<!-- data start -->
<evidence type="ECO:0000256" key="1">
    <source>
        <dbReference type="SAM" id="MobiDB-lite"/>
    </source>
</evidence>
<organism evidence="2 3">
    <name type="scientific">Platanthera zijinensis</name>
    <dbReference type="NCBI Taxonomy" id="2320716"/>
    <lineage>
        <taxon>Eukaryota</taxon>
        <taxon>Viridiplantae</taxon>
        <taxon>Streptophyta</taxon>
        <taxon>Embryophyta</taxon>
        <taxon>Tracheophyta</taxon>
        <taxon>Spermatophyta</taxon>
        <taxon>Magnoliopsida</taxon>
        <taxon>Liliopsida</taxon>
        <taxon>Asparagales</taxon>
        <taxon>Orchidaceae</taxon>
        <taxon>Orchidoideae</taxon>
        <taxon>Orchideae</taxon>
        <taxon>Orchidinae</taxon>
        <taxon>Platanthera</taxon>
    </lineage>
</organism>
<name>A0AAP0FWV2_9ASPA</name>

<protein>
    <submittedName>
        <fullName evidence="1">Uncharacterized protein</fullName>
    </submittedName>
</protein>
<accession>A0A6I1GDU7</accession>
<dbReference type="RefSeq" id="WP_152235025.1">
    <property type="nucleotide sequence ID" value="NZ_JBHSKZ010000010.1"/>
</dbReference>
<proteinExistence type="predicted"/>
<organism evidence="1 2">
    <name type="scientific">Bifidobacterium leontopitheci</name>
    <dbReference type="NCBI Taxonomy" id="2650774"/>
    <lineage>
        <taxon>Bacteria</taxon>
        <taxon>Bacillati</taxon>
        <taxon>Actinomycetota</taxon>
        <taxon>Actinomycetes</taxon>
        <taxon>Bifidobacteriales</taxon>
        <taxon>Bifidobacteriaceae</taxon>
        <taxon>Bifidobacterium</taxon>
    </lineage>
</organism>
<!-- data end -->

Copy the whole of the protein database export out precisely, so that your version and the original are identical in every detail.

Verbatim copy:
<evidence type="ECO:0000256" key="1">
    <source>
        <dbReference type="SAM" id="MobiDB-lite"/>
    </source>
</evidence>
<organism evidence="2 3">
    <name type="scientific">Platanthera zijinensis</name>
    <dbReference type="NCBI Taxonomy" id="2320716"/>
    <lineage>
        <taxon>Eukaryota</taxon>
        <taxon>Viridiplantae</taxon>
        <taxon>Streptophyta</taxon>
        <taxon>Embryophyta</taxon>
        <taxon>Tracheophyta</taxon>
        <taxon>Spermatophyta</taxon>
        <taxon>Magnoliopsida</taxon>
        <taxon>Liliopsida</taxon>
        <taxon>Asparagales</taxon>
        <taxon>Orchidaceae</taxon>
        <taxon>Orchidoideae</taxon>
        <taxon>Orchideae</taxon>
        <taxon>Orchidinae</taxon>
        <taxon>Platanthera</taxon>
    </lineage>
</organism>
<name>A0AAP0FWV2_9ASPA</name>

<protein>
    <submittedName>
        <fullName evidence="1">Uncharacterized protein</fullName>
    </submittedName>
</protein>
<accession>A0A6I1GDU7</accession>
<dbReference type="RefSeq" id="WP_152235025.1">
    <property type="nucleotide sequence ID" value="NZ_JBHSKZ010000010.1"/>
</dbReference>
<proteinExistence type="predicted"/>
<organism evidence="1 2">
    <name type="scientific">Bifidobacterium leontopitheci</name>
    <dbReference type="NCBI Taxonomy" id="2650774"/>
    <lineage>
        <taxon>Bacteria</taxon>
        <taxon>Bacillati</taxon>
        <taxon>Actinomycetota</taxon>
        <taxon>Actinomycetes</taxon>
        <taxon>Bifidobacteriales</taxon>
        <taxon>Bifidobacteriaceae</taxon>
        <taxon>Bifidobacterium</taxon>
    </lineage>
</organism>